CHENGDU, Nov. 20 (Xinhua) -- Intelligent infrared cameras installed in the Giant Panda National Park, located in southwest China's Sichuan Province, captured real-time images of wild pandas nine times between Nov. 5 and 19, the Chengdu Management Branch of the national park said Monday.
These cameras were officially put into use in December 2022 and have transmitted the image data of rare wild animals such as giant pandas, Sichuan golden monkeys, snow leopards and green-tailed pheasants in real-time.
According to a staffer of the Chengdu branch, despite the deployment of numerous infrared devices to aid in patrol work in recent years, infrared images and videos still need to be regularly retrieved from their respective locations.
Obtaining the moving images of wild animals typically requires several months. "After these smart infrared cameras are put into use, you can see videos of these rare animals at any time," the staffer said.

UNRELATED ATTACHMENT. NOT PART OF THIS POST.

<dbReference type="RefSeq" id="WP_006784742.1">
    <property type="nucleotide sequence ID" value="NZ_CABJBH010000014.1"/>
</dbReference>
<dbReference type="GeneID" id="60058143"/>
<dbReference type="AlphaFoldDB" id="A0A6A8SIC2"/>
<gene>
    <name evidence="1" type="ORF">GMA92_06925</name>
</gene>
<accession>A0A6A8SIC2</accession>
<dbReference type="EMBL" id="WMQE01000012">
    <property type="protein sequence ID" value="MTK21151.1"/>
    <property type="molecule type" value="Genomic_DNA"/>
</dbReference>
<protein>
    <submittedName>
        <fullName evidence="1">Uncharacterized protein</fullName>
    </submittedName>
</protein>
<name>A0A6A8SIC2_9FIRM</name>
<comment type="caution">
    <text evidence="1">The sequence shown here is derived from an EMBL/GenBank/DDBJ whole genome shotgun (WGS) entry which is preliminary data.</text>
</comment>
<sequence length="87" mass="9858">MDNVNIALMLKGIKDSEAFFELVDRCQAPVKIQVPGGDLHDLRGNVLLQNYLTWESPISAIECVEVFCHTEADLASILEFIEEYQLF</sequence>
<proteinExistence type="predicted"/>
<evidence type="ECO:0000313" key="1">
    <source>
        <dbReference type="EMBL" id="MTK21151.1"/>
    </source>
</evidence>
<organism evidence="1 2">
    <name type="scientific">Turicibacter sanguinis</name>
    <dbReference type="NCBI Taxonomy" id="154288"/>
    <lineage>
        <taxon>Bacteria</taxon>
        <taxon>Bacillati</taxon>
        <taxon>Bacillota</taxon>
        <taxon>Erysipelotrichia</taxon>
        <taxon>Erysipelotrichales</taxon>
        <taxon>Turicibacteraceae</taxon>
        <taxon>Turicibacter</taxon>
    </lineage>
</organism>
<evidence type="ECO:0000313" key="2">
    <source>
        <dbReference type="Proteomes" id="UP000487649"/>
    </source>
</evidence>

These cameras transmit infrared-triggered image data in real-time, and for large-volume video data, the transmission can be completed within a few minutes. Such data transmission does not require mobile communication networks and power grids.
"We have built a database of image resources for more than 200 species of mammals, including giant pandas and red pandas. When an animal recorded in the database appears in front of the camera, the camera will automatically monitor and take its photos," the staffer explained.
In order to supplement the natural resource information of the Chengdu area of the Giant Panda National Park, these intelligent infrared cameras not only capture the image data of wild animals but also collect a variety of environmental information, such as temperature, humidity, air pressure, air quality, altitude, longitude and latitude, by expanding infrared sensors.
"At present, we have carried out pilot deployment of such cameras in the Chongzhou area and Dayi area. In the future, we will consider deploying them in the entire park to strengthen the tracking of individual activities and the observation of habitat changes, and provide more powerful technical support for the protection and management of wildlife and their habitats," he said. ■